Its color ranges from yellow to a deep orange or brown. It is also the term given to the colors created by this pigment, particularly a pale brownish-yellow. A kind of ochre with a high concentration of hematite, or dehydrated iron oxide, has a reddish hue and is known as "red ochre" (or, in some dialects, ruddle). Other names for this mineral are aragonite, chrysotile, copihaita, gypse, hilomeles, jasper, magnesian limestone, marble, mica, pyrope, sapphire, schist, selenite, serpentine, stromatolite, tremolite.
Ochre was one of the first minerals to be used by man. It was used as a paint and ink ingredient, and also as a dye for fabrics and leather. Ochre contains iron oxides which can turn blue under certain conditions. When heated to about 500° C (930° F), ochre will release its colorants: protoporphyrin IX and bilirubin. These are the chemicals that give blood its red color.
In medicine, ochre has been used since ancient times as a counter-agent to white powder (such as arsenic compounds or lead carbonate). It was also used as an eye wash to treat infections and inflammations, and as a mouthwash to prevent tooth decay.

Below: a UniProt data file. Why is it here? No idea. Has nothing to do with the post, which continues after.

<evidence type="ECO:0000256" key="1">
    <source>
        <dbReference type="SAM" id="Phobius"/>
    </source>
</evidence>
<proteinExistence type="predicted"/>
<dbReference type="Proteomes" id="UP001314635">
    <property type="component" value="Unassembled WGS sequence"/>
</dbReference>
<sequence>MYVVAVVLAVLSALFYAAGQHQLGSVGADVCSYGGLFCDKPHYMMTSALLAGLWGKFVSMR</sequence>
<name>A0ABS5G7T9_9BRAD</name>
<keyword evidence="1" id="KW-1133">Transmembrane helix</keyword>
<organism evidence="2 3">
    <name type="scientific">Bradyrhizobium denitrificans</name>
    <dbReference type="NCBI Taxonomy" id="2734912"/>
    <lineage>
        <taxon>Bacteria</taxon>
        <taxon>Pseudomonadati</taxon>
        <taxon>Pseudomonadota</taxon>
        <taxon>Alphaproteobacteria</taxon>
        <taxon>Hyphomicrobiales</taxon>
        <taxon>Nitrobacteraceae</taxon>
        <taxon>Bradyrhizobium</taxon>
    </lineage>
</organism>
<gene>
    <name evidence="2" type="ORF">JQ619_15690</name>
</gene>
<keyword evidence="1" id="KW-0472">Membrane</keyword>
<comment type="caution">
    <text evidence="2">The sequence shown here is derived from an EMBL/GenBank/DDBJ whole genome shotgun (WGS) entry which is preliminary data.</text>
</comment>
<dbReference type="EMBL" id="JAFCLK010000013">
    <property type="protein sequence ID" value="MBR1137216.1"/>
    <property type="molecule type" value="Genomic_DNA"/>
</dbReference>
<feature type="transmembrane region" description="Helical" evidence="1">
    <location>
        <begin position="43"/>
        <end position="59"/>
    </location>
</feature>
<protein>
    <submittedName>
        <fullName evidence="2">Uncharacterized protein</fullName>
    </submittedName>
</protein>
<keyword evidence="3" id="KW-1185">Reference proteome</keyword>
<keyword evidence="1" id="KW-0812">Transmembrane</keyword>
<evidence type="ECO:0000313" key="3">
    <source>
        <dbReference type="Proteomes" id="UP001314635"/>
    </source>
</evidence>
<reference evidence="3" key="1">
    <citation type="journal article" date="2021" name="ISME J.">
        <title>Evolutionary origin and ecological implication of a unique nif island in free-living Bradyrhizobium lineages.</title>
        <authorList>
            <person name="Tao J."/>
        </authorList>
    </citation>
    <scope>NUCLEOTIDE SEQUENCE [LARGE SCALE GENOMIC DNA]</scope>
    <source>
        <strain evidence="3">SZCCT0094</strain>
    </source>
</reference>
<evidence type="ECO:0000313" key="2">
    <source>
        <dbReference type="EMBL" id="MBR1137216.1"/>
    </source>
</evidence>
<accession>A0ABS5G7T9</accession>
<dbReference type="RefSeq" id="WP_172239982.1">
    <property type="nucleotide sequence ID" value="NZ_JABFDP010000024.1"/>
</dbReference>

Ochre is still used in modern medicine.
The most often used pigments are produced from ochre, and their colors range from yellow to brown to red. Ochre is mostly made up of yellowish limonite, which is made up of hydrated iron (III) oxide-hydroxides combined with clay and sand. The deeper the color, the more mineral content it has.
The amount of iron in ochre determines its color: redder shades have more iron, while yellower ones have less. For example, Indian ochre has a green color because it contains little iron, while Spanish ochre is very red due to the presence of hematite iron (II) oxide.
Besides iron, other elements can also affect the color of ochre. For example, manganese gives ochre a violet color, while zinc produces gray tones.
Finally, oxygen can change the color of ochre as well. For example, when carbon is added to black ochre, it turns pink or reddish purple. Conversely, when oxygen is taken away from white ochre, it becomes brown.